Do we follow each other on Instagram? Let’s! Click here for an Instagram video of a very wee Jasper pouring himself a drink a long while back, and hit follow while you’re there.

 

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24-28 months, Family life

Have toddler, will travel

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This morning it was reported that there would be 121,000 travelers through the local international airport today. That kind of news makes me even more grateful for the early Christmas trip we took closer to the beginning of this month: a fun and relaxing trip to visit my husband’s family on the West Coast of Canada.

It was a treat for us to sleep in (once we’d all adjusted to the new time zone!), explore the beach, nap, and catch up with family. It was also a great time for Jasper to have lots of time with both parents, to connect with his extended family, and to spread his wings a bit.

By the end of the trip, he was feeding Grandma’s cat completely independently, he was confidently carrying a step-ladder around the kitchen, he’d help make a lovely batch of blueberry pancakes, and he had happily adapted to a new washroom routine — carrying a little step-stool from the toilet to the sink for hand-washing, and back again. But it wasn’t just Grandma and Grandpa’s home environment that gave these opportunities for independence — actually getting to our West Coast destination and back, were huge learning and growing experiences for Jasper. Despite early mornings, strange rules (have you ever had to go through airport security with a toddler?) and somewhat stressed parents, Jasper loved traveling.

After our trip in August, I was once again pretty well prepared, with our backpack stocked with hands-on activities, many of which I wrote about earlier or can be found with a quick Pinterest search: stickers, books, etch-a-sketch, etc. Though we made use of many of things I’d packed, Jasper also enjoyed watching the screen on the back of the seat, opening and closing the window shade, and making friends with folks around us. This time around Jasper had his own seat, which made a lot of things simpler (including mama’s feeling of personal space and the addition of another baggage allowance). It also meant getting to operate his own seatbelt — similar to the ones the grown ups use in our car. No activity or treat or surprise I packed came close to comparing to the amount of time spent enjoying his seat belt.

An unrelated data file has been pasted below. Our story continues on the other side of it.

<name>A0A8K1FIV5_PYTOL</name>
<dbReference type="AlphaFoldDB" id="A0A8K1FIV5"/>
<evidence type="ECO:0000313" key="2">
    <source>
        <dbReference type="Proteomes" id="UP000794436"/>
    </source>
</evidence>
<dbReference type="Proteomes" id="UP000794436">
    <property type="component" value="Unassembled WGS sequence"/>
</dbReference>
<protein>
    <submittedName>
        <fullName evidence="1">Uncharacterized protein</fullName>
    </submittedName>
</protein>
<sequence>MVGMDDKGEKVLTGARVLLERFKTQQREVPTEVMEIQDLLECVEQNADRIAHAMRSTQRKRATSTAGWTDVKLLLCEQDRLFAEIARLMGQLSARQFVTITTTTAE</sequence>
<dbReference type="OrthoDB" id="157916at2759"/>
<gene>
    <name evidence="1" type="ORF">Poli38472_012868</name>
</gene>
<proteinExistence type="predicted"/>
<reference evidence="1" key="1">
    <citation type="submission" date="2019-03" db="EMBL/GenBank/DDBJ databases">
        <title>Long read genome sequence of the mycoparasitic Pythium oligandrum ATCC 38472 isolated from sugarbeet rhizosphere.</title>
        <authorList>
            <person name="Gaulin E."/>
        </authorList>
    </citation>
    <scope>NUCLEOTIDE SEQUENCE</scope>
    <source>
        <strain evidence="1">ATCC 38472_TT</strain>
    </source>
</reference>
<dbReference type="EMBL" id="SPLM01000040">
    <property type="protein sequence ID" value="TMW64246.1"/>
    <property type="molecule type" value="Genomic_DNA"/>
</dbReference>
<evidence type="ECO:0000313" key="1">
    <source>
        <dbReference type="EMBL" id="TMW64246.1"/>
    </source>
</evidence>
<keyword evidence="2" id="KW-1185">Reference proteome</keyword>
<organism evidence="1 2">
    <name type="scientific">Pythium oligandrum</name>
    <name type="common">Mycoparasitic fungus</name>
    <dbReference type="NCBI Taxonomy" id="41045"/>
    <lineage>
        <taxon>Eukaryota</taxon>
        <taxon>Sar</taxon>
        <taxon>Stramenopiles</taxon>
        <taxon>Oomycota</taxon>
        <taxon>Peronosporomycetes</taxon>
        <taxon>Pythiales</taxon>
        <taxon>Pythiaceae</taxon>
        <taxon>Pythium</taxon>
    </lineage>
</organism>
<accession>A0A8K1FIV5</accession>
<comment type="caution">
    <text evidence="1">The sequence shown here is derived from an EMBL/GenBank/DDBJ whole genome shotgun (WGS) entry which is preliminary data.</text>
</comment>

The other awesome, can’t-leave-home-without-it tool in the arsenal was the suitcase. From the moment we arrived at the airport for departure, Jasper was in charge of his own kid-sized, rolling suitcase. We were including it in our carry-on baggage, and so he wheeled that little Franklin “oot-tase” all the way to the plane completely independently (something that probably couldn’t happen with a cute, ride-on Trunki suitcase). He was over the moon, and we didn’t have another bag to carry. Win-win. We saw a few other kids pulling their own suitcases, and they all had the same look of pride and determination.

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Montessori philosophy

Perfectly imperfect

It’s easy in this online universe of perfect, polished photos & instagram feeds & blog posts & pins to get hung up on the outcome.

I find myself coming across environments and activities that look appealing, imagining Jasper in the throes of concentration and executing the perfect pour/sweep/discernment/whatever, rushing to set it up and present it to him, and then finding myself disappointed and sweeping mung beans off the kitchen floor (don’t worry about it, it’s fine).

So this, early post, is a disclaimer. Some experiences are quite messy. Some are unsuccessful. Some take a lot of repetition.

I’ll try to capture those experiences, but to be honest, I reach for the camera, or turn to write, when I’m excited about something. And often, what I’m excited about, are the little successes. But that’s not how we usually live, and you probably don’t either.

So bear with me on this perfectly imperfect journey.